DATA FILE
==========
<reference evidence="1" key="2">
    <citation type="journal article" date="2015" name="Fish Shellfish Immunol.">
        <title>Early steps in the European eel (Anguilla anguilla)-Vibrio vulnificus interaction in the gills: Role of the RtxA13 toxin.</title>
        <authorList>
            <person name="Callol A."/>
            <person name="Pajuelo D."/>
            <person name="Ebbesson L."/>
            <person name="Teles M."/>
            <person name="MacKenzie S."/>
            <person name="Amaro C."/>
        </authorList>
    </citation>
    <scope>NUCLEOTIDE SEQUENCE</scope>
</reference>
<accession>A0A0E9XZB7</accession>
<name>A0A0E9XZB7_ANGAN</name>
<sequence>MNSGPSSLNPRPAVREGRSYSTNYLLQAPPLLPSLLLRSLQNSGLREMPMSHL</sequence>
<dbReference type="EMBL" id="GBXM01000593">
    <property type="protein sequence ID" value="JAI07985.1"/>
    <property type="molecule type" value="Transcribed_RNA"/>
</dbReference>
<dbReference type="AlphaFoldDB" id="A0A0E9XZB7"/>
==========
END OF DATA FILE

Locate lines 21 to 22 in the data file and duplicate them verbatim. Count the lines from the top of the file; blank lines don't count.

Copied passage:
</dbReference>
<dbReference type="AlphaFoldDB" id="A0A0E9XZB7"/>